Lamont's marijuana plan clears hurdle in committee vote, but more changes likely
Gov. Ned Lamont's plan to legalize marijuana advanced Tuesday in a tight Judiciary Committee vote, 22-16, but only after some big changes and pushback from his own party.
The governor's plan is getting hit from both sides. Republicans say it goes too far and some Democrats say it doesn't go far enough.
Gov. Lamont's plan would legalize sales by next summer, but critics say it’s too limited. A new version allows home growing of up to six plants, but only for medical marijuana patients. Also, to protect small businesses, only "equity applicants" would be able to sell pot until 2024.
That includes those convicted of marijuana charges in the past. Their records could also be wiped clean.
"So somebody got arrested for breaking the law. We're going to say, 'You know what? What we're going to do is, we know you violated the law, but we're going to reward you,'" said state Sen. Dan Champagne (R-Vernon).
Backers say the bill is likely to undergo even more changes before the full General Assembly votes on it.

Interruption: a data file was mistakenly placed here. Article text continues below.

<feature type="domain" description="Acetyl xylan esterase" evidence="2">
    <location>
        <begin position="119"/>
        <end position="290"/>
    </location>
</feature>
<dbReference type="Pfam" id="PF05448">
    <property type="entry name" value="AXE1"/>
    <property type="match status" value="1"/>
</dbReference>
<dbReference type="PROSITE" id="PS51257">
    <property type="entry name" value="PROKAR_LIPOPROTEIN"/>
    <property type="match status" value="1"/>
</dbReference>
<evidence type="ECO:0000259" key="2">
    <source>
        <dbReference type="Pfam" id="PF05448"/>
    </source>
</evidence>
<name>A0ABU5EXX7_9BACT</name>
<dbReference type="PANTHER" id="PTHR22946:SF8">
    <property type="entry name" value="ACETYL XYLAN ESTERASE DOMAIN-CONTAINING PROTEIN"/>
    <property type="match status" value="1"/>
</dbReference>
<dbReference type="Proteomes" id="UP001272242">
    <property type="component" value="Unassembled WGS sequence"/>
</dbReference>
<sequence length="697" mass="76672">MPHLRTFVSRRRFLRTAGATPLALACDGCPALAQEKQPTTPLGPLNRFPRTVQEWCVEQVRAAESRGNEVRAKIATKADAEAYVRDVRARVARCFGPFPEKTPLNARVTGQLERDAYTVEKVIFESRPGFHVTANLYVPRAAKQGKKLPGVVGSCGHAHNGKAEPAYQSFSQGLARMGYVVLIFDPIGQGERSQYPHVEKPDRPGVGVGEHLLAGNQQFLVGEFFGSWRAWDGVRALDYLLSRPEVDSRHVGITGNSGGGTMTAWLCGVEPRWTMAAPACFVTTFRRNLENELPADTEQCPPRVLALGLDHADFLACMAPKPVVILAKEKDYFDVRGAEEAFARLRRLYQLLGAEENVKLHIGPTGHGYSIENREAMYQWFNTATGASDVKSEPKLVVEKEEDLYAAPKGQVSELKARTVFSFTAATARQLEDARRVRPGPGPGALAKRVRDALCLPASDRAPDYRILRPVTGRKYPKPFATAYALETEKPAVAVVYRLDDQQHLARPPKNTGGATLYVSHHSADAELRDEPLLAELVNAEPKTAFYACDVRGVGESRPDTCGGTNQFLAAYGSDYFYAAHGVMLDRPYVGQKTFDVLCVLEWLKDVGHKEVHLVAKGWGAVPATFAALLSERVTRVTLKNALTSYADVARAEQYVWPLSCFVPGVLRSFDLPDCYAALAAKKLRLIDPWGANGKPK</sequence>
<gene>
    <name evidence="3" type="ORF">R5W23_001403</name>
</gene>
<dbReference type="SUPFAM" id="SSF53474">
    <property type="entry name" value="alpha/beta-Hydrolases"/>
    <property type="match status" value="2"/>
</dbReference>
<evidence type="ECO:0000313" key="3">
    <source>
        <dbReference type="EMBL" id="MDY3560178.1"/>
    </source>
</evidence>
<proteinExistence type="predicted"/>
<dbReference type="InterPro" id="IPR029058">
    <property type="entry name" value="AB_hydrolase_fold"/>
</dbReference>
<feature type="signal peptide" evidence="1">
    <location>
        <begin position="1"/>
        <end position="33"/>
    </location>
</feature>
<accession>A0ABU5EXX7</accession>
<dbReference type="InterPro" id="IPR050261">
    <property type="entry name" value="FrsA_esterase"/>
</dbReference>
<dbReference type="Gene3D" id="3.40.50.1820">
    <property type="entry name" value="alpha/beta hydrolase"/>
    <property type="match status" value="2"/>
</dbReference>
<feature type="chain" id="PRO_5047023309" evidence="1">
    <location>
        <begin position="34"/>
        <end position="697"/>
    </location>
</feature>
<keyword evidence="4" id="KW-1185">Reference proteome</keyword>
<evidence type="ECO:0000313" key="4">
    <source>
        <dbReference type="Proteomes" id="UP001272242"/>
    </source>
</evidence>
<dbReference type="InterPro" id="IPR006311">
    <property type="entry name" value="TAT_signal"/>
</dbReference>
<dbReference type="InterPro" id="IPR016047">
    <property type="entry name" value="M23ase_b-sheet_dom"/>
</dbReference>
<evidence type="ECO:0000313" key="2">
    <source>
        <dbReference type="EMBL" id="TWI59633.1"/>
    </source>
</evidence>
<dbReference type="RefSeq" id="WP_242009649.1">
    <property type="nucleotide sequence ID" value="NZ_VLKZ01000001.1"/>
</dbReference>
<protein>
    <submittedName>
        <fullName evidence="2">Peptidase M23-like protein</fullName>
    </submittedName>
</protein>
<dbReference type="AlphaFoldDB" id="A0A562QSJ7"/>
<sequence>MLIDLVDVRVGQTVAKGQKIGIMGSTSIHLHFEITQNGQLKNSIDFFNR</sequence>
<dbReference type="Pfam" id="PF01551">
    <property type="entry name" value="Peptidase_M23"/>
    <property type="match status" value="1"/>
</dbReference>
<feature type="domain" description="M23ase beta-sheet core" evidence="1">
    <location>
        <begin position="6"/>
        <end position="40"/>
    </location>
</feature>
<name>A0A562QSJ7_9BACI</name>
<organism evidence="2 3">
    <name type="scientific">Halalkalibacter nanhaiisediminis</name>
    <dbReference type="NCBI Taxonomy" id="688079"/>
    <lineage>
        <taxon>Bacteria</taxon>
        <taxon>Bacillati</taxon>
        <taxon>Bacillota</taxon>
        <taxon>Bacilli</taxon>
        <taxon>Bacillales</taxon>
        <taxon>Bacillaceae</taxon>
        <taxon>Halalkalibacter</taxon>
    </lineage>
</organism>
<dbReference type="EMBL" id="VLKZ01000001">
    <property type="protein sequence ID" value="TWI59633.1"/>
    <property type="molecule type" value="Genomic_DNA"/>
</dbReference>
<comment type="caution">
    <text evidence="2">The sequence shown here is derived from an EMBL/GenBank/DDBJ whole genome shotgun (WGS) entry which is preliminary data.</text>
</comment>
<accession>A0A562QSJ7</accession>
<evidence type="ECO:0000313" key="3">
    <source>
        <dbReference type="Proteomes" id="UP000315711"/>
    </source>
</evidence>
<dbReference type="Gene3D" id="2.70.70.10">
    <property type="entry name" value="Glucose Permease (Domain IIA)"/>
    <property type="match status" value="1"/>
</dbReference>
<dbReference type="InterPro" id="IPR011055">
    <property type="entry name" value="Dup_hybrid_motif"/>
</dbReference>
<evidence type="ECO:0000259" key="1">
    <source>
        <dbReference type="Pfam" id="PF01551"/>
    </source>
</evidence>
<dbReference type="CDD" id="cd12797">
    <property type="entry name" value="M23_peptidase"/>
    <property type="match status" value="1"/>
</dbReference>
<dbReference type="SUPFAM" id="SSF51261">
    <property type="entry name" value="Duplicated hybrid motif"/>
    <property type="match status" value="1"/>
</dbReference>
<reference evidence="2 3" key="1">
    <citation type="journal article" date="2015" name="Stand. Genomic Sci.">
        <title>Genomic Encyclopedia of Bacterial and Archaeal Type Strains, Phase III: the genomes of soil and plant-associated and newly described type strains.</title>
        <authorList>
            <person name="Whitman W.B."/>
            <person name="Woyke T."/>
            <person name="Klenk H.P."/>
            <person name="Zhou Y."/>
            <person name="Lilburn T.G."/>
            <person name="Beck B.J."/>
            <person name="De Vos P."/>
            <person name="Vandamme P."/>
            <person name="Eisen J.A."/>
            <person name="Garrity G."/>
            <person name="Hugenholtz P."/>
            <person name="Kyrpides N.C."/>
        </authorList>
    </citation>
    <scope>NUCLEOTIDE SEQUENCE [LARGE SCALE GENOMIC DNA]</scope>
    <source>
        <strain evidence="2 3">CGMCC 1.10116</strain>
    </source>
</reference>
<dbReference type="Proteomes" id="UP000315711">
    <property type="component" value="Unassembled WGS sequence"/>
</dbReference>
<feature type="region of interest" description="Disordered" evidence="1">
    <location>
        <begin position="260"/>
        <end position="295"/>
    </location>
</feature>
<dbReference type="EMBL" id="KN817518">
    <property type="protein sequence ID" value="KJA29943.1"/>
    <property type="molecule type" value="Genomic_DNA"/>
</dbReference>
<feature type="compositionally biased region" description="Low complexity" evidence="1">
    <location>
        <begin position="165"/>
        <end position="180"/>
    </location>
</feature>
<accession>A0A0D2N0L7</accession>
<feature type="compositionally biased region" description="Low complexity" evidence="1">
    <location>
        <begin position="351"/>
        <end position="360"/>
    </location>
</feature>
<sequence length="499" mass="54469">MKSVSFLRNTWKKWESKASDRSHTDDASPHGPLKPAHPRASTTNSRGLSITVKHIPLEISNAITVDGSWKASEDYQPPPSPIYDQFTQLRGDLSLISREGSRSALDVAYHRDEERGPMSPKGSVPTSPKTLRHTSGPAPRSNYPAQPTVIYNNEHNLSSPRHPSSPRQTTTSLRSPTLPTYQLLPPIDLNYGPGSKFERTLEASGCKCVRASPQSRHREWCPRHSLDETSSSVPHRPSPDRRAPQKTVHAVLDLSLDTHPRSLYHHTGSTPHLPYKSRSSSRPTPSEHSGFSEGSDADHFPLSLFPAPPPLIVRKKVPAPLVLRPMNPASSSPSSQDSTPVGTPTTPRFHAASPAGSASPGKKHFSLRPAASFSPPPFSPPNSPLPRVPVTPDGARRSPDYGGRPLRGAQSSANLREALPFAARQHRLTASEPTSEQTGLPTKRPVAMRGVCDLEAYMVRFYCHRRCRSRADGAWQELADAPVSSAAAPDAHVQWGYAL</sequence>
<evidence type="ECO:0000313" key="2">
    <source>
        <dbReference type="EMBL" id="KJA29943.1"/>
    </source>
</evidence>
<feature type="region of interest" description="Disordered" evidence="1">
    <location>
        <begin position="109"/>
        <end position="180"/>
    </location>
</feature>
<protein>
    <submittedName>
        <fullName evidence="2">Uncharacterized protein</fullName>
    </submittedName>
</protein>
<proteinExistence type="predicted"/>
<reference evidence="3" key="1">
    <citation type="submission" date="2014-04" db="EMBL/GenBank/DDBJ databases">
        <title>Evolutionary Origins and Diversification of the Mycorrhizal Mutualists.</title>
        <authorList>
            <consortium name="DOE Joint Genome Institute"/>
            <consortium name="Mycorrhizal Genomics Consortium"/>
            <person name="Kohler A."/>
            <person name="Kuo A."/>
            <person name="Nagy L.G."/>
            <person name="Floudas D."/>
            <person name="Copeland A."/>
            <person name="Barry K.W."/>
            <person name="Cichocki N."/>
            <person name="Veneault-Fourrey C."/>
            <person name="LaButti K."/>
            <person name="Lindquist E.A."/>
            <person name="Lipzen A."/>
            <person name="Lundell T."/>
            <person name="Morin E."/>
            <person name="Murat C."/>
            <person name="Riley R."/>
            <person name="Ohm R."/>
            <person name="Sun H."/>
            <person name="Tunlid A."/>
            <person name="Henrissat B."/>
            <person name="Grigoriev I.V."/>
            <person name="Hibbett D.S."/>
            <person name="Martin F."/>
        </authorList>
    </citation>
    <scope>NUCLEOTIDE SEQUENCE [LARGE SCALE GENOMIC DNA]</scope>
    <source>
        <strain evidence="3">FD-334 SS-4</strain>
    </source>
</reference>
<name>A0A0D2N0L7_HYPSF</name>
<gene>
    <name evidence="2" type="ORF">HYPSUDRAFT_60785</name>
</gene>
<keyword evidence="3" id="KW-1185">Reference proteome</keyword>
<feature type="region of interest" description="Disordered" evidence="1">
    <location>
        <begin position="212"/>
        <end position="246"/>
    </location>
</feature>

"I stand firmly in support of the effort to end prohibition of cannabis to right some of those historical wrongs," said state Rep. Steve Stafstrom (D- Bridgeport).
New York just legalized marijuana. It's already legal in Massachusetts. Many say that puts Connecticut on the clock.
"Right now, too many Connecticut residents, too many of our constituents purchase cannabis on an illicit and on an illegal market. And when they do so, they're consuming an unregulated substance," says state Sen. Will Haskell (D-Westport).
Tuesday’s vote was just the first of many hurdles for pot legalization. The bill heads to the Finance Committee next for a vote on April 22.
Under the revised proposal, cannabis workers could join unions — something critics pushed hard for. Union leaders say they’re happy the plan advanced, but it’s still needs work:
“We applaud the Judiciary Committee for recognizing that the best way to create good jobs in this new industry is to make labor peace agreements a condition of licensure,” said Connecticut AFL-CIO president Sal Luciano. “And we urge the legislature to add language to the final bill that would require the construction or renovation of cultivation and rental facilities to include prevailing wage standards and project labor agreements. The labor movement wants all the jobs in this industry – from construction and renovation to cannabis processing and retail – to be good jobs in our state. Connecticut cannot afford another low-wage industry.”
Also issuing a statement was the Connecticut State Medical Society, saying they oppose pot legalization:
“Physicians base our opinions on science, data from peer-reviewed writings, observation and patient interaction, which is why we believe Connecticut should not sacrifice the health and well-being of our youth for the unproven promise of increased revenues brought about by legalization of recreational marijuana,” said CSMS president Dr. Gregory Shangold.